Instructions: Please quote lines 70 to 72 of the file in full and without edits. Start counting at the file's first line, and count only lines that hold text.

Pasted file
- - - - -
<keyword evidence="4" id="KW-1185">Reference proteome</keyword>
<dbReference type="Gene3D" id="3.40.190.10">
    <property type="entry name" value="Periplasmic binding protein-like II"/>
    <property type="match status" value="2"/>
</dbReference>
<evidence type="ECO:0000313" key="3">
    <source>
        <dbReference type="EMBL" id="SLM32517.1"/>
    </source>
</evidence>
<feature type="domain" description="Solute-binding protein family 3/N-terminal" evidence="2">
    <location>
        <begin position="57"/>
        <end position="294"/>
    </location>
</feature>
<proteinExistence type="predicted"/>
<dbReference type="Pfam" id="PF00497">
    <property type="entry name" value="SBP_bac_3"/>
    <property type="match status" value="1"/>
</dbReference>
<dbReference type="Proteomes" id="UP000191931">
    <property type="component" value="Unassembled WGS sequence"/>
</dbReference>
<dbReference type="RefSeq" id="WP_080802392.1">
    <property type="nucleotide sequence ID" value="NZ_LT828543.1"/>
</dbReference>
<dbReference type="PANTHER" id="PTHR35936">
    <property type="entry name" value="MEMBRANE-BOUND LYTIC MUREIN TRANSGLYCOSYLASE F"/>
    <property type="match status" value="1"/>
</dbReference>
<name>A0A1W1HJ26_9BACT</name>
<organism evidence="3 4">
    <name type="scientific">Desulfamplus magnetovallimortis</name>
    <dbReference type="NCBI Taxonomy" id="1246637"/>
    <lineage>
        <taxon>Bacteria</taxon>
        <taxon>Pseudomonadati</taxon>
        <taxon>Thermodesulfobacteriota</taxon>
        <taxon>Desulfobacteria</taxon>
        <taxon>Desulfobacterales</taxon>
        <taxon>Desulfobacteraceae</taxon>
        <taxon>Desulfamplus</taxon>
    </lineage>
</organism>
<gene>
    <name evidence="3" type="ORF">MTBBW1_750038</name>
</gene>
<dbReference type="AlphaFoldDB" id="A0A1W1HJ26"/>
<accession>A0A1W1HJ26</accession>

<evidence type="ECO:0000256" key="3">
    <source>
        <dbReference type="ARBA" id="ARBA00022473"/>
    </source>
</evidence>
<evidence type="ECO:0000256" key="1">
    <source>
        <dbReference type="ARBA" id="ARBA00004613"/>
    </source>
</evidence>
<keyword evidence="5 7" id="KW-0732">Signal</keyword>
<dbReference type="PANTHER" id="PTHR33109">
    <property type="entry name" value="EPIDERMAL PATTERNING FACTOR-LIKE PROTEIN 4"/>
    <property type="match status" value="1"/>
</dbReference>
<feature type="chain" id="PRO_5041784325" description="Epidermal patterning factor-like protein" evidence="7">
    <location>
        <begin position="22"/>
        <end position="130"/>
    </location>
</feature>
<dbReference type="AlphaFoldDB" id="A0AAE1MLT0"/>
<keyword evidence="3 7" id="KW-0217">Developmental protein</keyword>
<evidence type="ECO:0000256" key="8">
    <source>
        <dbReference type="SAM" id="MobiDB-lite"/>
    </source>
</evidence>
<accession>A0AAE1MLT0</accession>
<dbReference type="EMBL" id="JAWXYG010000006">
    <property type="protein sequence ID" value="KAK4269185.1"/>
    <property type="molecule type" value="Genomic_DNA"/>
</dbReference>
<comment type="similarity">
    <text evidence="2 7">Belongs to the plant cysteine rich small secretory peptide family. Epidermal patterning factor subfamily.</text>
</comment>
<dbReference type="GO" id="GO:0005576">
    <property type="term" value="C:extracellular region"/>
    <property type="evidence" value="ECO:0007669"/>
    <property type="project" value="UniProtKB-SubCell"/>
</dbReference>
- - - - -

    </location>
</feature>
<dbReference type="AlphaFoldDB" id="A0AAE1MLT0"/>